The smell of mutton is ubiquitous in the city as sheep are the most plentiful livestock inthis landlocked country where the animal population far outnumbers the human. Mongolian fast food joints serve the national favorites — fried dough or steamed dumplings filled with the oily meat — and the restaurant chain “Modern Nomads” boldlyadvertises on its building front: “Animals eat vegetables, humans eat meat.” The localdrinking establishments both exoticise and indigenize the Celts with such names as the “Edinburgh Scottish Pub” and the “Great Khan Irish Pub.” Along the main artery of the city — Peace Avenue — urban nomads sell a light alcoholic drink made from fermented mare’s milk, not to be found in the upscale Korean supermarkets. These establishments cater to a more well-heeled clientele whose purchasing power includes expensive tonics such as black goatelixir, and essence of horse.

With its many Korean enterprises — restaurants, clothing stores, beauty salons, Internet cafes, supermarkets, churches, saunas, hospitals, tourist camps, schools, and the most prosperous university in all of Mongolia — Ulaanbaatar looks moreand more like an outpost of Seoul everyday. In surprisingly few words, a Mongolian elder summed up what he thought had ruined his country: “Democracy and Korean television dramas.”

The representatives of these two cultures are the hundreds of American and South Korean missionaries who actively vie for converts with remarkable entrepreneurial flare offering free English or Korean classes, Christian television programs for children, and employment centers. Demonstrating also a keen awareness of niche markets – at least one missionary converts through hand massage. Koreans and Americans are not the only ones in this tug-of-war for Mongolia’s soul. New religions from India — Sri Sri Ananda Murti and Sri Sri Ravi Shankar exist alongside the Vietnamese Ching Hai Wu Shang Shih – that attract through meditation and vegetarian restaurants. Japan’s Omotokyo, a new religion suppressed twice in its homeland, recently erected a six-story modern building along the desiccated Selbe River.

Come winter, the teeming street life of Ulaanbaatar disappears and the sidewalks become treacherous with black ice and missing manhole covers. Aside from Mongols in colorful dels, the thick haze that hangs over the city also characterizes the coldest season. It is then possible to see from where in Ulaanbaatar’s population of one million most of the street life during the warmer months actually comes. The smoke that hangs in the air spews from the narrow tin chimneys of about 120,000 households on the outskirts of the city. The Mongolians in these districts live in the traditional portable domed dwellings called “gers,” circular to withstand strong winds. Trellises and spokes form the walls and ceiling. Woolen felt with an outer layer of white canvas covers the intricate trelliswork. The inhabitants burn soft coal, tires, old shoes, or anything but the wood they can hardly afford.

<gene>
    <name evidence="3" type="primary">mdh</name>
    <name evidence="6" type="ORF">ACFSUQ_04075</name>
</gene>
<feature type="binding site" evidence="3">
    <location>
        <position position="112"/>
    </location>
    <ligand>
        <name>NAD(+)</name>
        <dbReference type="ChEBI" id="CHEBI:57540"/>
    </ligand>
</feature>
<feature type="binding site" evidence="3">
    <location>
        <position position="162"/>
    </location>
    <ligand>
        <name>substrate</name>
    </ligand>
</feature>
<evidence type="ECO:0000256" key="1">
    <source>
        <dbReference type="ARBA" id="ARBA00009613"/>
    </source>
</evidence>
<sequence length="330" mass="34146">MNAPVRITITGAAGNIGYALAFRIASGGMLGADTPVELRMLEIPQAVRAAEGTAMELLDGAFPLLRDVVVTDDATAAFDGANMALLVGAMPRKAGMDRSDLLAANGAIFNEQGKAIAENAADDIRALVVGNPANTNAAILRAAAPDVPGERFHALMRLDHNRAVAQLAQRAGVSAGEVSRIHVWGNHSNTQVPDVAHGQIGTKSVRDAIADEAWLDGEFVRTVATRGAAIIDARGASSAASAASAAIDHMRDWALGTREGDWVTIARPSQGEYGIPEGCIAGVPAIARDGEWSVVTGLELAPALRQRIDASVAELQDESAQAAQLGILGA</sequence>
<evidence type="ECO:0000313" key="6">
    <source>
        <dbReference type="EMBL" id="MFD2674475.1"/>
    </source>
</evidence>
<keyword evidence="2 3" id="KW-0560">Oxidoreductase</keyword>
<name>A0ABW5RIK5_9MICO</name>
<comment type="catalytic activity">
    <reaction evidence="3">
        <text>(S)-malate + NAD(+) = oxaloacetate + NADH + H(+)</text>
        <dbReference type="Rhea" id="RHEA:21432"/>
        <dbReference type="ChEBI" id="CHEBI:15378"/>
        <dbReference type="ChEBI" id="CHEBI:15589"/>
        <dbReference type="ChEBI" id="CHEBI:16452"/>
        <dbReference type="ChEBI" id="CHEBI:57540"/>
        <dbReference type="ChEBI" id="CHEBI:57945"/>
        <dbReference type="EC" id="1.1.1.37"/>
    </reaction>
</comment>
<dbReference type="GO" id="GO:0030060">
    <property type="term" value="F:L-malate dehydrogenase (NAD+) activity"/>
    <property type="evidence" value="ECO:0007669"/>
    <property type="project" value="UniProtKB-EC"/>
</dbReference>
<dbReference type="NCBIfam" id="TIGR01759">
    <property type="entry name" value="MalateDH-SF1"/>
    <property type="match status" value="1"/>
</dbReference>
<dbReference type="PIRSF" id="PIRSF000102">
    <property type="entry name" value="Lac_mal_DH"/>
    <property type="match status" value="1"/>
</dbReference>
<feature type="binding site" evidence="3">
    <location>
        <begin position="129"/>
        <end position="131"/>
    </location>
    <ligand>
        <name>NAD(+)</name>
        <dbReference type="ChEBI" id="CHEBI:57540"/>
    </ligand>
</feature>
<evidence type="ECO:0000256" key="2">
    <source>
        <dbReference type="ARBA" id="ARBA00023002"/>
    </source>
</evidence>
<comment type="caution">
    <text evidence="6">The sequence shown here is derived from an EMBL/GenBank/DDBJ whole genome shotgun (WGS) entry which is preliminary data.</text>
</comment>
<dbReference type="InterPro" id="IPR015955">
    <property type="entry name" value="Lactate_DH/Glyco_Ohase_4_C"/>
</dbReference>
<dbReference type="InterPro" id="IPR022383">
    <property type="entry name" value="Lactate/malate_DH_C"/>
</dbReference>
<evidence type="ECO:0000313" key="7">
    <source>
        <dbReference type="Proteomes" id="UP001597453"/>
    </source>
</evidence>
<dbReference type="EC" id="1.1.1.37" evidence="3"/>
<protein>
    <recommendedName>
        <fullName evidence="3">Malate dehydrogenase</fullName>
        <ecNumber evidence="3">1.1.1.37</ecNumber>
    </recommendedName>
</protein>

Without running water, sanitation, and basic infrastructure, these ger districts expand horizontally and crawl rhizomically up the hillsides so that the newly-arrived nomads reside on the most distant summits. Although the lives of these urban nomads may actually take a downward spiral in their new environment, they are likely to tell people back home how congenial life is in the city. In this way, they foment incessant waves of migration to Ulaanbaatar. “Their pride gets in the way of their survival,” says Badruun Gardi of the Zorig Foundation who monitors the adjustment of nomads to urban life.

To the rear of the Urgoo Movie Theater, which recently hosted a Bollywood film festival, sprawls the ger district of Bayangol. Residents live in houses constructed of woodscrap and metal. Asked about the nomadic life and when they arrived in Ulaanbaatar, three young girls at the gate insisted, “We are city people. We were born here.” In the district of Chingeltei, forty-eight year old Bymba moved his family to Ulaanbaatar ten years ago from Oovds province, 1,500 km distant. His ger lies in an area of dozens of small materials stores specializing in wooden planks and metal sheets for gates and roofing. The pristine white-steepled Catholic church nestled in his neighborhood is a startling sight against a hillside patterned with circular dwellings and sprawling fenced compounds that enclose ger groups composed of kin. Bymba was a herder who lost his two hundred livestock to severe blizzards over a course of two winters. After that, he told his wife, “Now that we’ve lost our livestock our children will have to study in Ulaanbaatar.”